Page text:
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Park curfews

Published March 21. 2012 05:02PM

A few towns have them, but most don't.

They're curfews for borough parks and playgrounds. In some towns, nobody is permitted in parks and playgrounds after a specified hour.

Such curfews are a great idea. They help prevent vandalism and cut down on such activities as drug use and other crimes.

We've been to playgrounds and have found condoms, litter, and graffiti. Admittedly some of this could have occurred in the daylight hours, but certainly the night is when isolated playgrounds and parks offer a convenience for gatherings of unscrupulous individuals.

With curfews, police have an extra tool for preventing damages to playground and park equipment.

Playgrounds are built for the use by youngsters in the community; children who shouldn't be in the facilities late at night. Not only are sliding boards, swings, and other such items targeted by vandals, so are buildings which are subjected to vile graffiti.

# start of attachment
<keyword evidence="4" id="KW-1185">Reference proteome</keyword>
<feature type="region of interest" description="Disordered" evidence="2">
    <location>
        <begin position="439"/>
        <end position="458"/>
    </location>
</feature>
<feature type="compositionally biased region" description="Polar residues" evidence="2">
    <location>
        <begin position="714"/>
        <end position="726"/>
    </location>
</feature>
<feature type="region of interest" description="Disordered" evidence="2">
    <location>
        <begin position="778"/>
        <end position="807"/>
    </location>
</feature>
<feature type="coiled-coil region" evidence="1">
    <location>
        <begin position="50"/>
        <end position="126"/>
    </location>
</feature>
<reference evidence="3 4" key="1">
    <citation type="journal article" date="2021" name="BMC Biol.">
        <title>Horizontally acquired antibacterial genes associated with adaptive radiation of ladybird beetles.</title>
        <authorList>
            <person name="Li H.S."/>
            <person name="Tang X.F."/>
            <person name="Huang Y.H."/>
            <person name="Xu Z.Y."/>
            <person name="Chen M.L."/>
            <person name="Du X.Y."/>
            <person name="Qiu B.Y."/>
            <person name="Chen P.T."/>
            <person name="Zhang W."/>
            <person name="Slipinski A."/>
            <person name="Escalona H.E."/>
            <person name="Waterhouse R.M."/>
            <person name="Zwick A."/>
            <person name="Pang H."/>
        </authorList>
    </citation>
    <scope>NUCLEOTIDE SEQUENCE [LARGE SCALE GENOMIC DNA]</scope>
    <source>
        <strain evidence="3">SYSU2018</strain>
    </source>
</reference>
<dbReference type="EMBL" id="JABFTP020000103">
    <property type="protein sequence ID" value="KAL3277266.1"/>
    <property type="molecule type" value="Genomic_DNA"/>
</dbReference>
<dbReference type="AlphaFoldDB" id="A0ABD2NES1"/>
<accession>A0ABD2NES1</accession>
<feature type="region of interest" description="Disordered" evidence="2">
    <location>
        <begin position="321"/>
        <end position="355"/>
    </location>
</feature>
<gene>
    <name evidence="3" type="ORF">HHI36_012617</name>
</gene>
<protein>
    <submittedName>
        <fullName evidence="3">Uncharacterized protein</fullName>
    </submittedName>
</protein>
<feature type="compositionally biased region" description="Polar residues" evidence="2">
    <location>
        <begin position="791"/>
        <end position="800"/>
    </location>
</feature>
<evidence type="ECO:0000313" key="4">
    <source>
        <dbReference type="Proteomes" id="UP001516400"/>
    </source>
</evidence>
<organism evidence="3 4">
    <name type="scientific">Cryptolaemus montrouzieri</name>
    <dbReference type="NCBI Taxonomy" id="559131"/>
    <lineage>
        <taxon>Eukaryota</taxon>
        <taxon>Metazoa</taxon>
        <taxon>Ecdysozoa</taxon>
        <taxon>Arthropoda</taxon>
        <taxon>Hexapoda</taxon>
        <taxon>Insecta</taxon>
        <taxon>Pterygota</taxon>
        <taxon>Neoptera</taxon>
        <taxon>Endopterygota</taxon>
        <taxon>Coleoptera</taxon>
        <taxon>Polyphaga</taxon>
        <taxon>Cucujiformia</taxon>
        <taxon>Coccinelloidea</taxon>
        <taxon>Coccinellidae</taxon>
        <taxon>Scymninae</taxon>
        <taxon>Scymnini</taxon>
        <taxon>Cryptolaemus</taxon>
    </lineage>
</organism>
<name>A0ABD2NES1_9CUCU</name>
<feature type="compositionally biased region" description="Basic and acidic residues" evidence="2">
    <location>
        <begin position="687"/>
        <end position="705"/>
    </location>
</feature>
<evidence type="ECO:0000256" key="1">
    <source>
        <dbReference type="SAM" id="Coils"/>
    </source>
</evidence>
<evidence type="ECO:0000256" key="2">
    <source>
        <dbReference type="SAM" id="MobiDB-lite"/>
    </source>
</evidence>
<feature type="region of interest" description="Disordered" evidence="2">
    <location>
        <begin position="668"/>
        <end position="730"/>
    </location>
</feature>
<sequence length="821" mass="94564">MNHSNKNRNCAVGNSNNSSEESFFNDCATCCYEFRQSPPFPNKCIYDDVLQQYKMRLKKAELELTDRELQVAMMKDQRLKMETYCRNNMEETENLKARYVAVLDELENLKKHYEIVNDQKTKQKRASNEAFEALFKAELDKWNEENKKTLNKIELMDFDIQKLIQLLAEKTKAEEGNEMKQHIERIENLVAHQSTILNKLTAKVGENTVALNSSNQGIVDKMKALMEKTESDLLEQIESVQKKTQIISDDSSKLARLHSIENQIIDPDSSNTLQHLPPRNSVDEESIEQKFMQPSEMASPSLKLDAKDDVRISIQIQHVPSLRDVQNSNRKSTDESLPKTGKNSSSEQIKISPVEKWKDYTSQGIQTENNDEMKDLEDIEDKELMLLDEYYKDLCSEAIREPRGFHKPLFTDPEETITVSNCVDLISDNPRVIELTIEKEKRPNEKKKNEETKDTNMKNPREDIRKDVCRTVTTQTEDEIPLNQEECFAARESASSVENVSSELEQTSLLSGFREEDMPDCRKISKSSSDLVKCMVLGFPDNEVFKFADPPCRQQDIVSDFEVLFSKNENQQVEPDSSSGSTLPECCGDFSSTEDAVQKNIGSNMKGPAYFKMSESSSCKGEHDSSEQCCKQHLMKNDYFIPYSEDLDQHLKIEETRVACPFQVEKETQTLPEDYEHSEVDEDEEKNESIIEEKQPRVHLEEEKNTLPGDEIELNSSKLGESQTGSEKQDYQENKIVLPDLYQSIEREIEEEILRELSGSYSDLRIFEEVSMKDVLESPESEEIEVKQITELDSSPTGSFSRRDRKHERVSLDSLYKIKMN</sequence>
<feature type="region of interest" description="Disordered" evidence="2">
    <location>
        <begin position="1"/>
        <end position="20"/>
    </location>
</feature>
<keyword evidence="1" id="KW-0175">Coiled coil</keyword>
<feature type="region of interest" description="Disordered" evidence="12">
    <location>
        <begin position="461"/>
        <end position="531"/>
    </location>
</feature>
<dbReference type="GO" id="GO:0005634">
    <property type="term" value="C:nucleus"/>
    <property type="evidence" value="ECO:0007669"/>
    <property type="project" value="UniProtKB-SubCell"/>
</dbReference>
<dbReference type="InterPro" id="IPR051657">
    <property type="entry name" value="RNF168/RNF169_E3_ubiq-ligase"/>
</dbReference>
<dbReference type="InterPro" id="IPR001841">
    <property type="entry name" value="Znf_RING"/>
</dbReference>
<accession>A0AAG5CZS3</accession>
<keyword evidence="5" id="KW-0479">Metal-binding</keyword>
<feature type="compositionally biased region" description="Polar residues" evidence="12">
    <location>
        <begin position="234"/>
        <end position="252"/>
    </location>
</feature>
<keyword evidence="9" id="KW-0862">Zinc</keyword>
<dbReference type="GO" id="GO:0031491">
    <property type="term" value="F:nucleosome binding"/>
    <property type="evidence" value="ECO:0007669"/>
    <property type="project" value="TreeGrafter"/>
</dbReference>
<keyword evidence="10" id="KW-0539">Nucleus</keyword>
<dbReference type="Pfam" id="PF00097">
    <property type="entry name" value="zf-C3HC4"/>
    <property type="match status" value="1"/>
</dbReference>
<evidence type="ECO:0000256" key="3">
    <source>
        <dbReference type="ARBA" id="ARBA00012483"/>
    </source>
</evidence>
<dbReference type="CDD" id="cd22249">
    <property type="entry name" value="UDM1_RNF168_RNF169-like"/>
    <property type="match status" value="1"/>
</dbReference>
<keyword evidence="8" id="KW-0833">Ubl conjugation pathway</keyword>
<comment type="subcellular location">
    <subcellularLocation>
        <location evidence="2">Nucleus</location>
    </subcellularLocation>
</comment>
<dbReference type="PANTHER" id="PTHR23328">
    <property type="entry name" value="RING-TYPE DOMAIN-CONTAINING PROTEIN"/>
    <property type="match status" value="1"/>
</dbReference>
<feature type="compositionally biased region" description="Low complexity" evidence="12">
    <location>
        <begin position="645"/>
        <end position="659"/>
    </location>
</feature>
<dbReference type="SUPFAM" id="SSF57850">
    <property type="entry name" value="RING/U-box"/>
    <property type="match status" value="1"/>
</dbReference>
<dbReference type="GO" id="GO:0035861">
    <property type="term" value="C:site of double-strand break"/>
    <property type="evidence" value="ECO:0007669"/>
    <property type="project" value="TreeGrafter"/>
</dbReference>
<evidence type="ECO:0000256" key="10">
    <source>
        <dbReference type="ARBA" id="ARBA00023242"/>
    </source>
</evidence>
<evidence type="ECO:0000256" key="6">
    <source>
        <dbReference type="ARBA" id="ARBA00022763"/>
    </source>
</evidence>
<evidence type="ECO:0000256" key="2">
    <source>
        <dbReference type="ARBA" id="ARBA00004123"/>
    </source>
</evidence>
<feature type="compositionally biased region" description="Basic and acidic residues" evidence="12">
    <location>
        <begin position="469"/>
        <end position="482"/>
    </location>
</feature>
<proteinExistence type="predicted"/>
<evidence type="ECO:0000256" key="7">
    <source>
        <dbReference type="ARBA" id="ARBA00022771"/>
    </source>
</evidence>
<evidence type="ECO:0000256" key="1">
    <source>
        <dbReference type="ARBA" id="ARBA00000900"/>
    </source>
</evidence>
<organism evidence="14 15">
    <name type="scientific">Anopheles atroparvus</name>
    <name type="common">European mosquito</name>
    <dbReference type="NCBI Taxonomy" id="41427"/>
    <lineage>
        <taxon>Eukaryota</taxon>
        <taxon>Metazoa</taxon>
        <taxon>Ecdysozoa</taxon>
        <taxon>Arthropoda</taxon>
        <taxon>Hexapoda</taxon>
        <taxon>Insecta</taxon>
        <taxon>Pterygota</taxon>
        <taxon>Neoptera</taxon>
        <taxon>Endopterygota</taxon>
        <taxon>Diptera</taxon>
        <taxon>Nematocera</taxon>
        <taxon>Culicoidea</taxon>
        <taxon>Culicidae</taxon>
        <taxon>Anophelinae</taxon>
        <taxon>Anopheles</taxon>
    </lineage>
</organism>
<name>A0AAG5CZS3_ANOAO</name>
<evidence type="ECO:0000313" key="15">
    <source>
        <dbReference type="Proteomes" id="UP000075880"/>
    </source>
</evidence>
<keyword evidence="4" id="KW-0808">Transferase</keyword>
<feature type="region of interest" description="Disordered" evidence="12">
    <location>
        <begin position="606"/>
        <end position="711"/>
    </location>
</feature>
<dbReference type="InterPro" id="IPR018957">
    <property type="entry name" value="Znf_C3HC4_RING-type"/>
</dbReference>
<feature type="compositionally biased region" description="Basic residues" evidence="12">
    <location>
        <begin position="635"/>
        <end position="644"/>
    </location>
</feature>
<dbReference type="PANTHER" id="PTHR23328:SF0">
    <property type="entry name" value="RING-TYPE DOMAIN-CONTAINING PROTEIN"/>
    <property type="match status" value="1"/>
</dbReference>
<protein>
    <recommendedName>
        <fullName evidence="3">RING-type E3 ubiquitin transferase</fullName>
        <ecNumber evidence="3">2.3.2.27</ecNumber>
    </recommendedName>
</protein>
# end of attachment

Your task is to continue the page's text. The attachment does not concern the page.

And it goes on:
There's no reason parks and playgrounds have to be open 24/7 to the public. We've witnessed too many destructive acts. We've even heard of individuals finding drug needles or paraphernalia on some playgrounds.

Without a curfew, the hands of police officers are tied. With a curfew, it means anyone in parks or on playgrounds after specified hours are in the wrong and police can investigate their activities and actions.

Borough councils and township supervisors need to adopt curfews for playgrounds and parks. Equipment and facilities are very expensive to purchase, install, and maintain. The curfews are preventing an investment.


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